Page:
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CNN Tonight

Washington Post Reports, Trump Rejected Lawyer Efforts For DOJ Deal; Trump's Rivals In Different Camps On Indictment; Schwarzenegger Says, Trump in Deep Trouble; Southern Baptists Voted To Ban Churches Led By Female Pastors; Modelo Takes Over Bud Light As America's Best- Selling Beer. Aired 10-11p ET

Aired June 14, 2023 - 22:00   ET




ABBY PHILLIP, CNN ANCHOR: And good evening, everyone. I'm Abby Philip. Welcome to a special edition of CNN Tonight.

And we begin with the art of the deal that never was. Tonight, The Washington Post reports that Donald Trump rejected efforts by his lawyers to cut a deal with the Justice Department to avoid his second arrest in just ten weeks. The Post reports that one of his attorneys, Chris Kise, floated the idea of quietly approaching the feds last fall to take the temperature down on the classified documents case and to try to find a way to avoid charging the former president, but that never materialized because Trump listened to other advisers and pundits pushing him to take a much more aggressive approach.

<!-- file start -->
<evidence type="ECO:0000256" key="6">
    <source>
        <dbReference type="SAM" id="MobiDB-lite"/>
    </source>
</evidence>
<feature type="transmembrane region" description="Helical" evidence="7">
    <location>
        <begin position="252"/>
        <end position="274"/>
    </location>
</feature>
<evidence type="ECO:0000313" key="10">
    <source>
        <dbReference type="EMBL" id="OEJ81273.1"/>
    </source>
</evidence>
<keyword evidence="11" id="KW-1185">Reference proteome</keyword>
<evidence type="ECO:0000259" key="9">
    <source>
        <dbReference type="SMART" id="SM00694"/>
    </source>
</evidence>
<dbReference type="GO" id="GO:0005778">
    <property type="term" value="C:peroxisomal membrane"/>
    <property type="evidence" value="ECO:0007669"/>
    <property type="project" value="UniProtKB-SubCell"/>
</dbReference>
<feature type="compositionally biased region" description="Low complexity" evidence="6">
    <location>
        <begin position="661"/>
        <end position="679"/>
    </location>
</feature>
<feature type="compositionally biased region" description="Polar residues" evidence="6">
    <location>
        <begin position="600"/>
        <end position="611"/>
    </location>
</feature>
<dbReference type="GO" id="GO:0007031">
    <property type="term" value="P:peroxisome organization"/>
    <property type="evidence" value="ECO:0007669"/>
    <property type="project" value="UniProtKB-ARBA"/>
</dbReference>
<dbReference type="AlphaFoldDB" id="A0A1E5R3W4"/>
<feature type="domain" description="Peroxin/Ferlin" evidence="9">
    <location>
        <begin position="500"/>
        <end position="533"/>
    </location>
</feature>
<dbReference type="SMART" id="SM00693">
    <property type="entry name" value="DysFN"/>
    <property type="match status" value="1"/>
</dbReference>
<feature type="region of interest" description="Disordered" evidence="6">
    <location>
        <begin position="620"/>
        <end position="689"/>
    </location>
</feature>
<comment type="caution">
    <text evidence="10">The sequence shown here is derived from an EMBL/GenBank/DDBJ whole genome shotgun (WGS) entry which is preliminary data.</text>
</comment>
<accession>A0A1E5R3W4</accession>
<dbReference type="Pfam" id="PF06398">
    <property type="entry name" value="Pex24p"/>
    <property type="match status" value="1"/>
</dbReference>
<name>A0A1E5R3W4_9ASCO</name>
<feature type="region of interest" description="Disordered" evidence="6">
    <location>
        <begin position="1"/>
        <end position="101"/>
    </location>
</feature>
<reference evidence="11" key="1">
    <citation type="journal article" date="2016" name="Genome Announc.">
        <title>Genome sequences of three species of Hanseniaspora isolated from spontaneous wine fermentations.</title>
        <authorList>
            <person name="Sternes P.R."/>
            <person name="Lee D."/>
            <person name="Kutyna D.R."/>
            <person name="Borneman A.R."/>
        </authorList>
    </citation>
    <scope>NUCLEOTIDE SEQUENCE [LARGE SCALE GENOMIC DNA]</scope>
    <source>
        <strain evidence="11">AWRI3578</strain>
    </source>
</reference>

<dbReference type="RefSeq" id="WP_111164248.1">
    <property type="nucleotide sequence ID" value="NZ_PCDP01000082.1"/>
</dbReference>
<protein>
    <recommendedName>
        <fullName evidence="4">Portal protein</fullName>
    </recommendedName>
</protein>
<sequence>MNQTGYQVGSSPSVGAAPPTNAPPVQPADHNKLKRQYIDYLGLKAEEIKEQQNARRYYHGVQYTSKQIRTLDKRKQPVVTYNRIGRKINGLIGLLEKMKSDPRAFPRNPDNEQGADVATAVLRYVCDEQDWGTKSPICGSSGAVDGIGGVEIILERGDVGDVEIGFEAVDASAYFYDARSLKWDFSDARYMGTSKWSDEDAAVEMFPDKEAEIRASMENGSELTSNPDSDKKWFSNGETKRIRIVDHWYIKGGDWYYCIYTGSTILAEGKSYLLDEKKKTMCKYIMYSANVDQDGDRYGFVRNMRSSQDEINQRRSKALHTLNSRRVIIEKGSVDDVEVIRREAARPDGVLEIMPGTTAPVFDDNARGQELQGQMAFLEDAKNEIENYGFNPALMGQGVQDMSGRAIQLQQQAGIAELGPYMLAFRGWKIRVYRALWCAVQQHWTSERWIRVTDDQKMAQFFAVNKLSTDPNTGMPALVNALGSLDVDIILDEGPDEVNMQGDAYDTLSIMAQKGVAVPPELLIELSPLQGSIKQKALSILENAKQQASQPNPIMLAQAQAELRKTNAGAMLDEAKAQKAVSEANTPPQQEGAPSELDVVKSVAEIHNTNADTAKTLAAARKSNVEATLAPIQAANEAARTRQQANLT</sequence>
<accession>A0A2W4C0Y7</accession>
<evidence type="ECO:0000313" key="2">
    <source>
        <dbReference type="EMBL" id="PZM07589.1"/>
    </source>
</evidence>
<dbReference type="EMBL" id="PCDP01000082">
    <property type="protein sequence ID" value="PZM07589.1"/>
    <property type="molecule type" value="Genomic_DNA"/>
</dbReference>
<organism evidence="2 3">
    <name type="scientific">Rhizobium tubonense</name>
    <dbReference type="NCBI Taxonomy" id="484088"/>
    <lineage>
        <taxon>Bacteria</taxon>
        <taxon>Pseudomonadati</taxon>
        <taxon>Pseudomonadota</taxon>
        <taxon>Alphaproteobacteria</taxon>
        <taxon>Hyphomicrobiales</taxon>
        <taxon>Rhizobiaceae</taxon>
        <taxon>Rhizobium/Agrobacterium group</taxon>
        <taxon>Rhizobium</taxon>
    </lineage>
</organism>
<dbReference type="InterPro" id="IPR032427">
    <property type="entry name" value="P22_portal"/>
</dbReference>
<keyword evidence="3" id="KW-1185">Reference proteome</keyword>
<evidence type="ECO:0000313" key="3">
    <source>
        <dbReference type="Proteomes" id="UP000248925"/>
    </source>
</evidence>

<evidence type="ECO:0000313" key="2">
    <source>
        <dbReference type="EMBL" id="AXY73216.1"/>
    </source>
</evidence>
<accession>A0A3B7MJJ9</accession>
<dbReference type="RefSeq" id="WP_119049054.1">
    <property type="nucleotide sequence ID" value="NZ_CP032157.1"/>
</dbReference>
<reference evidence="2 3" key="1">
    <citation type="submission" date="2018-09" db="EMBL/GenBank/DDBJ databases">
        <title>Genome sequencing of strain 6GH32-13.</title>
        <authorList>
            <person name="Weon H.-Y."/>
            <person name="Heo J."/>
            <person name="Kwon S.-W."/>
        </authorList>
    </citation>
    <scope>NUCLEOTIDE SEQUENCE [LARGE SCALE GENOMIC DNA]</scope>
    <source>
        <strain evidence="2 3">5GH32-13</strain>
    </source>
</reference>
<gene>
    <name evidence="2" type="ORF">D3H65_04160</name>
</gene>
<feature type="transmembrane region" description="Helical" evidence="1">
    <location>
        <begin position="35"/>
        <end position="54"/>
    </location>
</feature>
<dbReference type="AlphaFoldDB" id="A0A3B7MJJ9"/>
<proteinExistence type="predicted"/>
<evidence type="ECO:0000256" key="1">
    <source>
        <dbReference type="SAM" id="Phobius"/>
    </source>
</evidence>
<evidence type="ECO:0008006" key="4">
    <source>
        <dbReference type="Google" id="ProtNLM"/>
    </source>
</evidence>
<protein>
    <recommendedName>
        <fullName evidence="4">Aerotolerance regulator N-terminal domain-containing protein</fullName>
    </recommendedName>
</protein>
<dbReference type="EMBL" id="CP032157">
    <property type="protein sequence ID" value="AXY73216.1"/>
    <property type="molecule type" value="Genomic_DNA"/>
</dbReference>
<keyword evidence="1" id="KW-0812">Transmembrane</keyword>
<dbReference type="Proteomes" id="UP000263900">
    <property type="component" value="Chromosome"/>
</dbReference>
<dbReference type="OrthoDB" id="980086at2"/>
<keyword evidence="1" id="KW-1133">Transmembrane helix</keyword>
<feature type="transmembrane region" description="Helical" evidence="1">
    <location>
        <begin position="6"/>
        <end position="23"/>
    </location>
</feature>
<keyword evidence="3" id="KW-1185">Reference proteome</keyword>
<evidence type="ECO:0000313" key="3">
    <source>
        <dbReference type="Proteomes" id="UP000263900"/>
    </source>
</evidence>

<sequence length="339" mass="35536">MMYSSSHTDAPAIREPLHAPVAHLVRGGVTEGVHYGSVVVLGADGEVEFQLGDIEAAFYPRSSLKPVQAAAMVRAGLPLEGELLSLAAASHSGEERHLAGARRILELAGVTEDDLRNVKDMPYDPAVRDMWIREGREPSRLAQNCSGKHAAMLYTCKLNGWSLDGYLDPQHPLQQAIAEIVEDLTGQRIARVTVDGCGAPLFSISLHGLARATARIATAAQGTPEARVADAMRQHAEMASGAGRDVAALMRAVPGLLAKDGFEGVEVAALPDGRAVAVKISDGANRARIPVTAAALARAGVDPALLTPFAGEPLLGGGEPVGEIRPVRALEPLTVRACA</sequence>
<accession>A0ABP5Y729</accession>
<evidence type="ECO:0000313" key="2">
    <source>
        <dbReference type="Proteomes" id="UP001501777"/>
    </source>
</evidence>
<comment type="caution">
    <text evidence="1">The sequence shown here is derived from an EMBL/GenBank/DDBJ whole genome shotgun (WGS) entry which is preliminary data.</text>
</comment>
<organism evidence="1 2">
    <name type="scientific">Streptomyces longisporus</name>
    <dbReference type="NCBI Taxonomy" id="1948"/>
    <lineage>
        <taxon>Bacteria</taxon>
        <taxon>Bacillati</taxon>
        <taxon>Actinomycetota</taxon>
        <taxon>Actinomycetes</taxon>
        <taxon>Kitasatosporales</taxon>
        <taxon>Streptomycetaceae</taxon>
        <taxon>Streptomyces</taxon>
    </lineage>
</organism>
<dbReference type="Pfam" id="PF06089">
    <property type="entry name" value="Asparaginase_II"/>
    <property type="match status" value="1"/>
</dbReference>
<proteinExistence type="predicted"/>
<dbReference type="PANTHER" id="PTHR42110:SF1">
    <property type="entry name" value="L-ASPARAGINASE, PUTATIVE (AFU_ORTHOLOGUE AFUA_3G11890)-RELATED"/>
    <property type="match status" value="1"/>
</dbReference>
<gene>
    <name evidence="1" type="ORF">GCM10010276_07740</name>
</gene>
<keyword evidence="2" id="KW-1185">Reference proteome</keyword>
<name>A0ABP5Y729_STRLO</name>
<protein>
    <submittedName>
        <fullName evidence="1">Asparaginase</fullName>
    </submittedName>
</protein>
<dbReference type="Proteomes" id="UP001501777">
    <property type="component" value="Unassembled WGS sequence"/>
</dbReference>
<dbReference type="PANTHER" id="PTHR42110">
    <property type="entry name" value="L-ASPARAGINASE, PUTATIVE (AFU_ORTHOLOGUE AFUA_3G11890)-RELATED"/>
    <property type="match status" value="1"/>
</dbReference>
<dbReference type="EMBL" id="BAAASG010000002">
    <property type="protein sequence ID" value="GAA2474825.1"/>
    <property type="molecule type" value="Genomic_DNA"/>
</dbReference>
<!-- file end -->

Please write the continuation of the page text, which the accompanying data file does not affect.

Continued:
Now, CNN reported last fall that Trump had conservative activist Tom Fitton in his ear, telling him that returning records to the Archives was a mistake. And so now, as a result of all of that, Trump faces 37 criminal counts for allegedly keeping and hiding those documents and, of course, obstructing the investigation.

And behind the scenes, CNN is also learning that Trump and his team are expecting a third indictment involving his efforts to overturn the election results in the state of Georgia.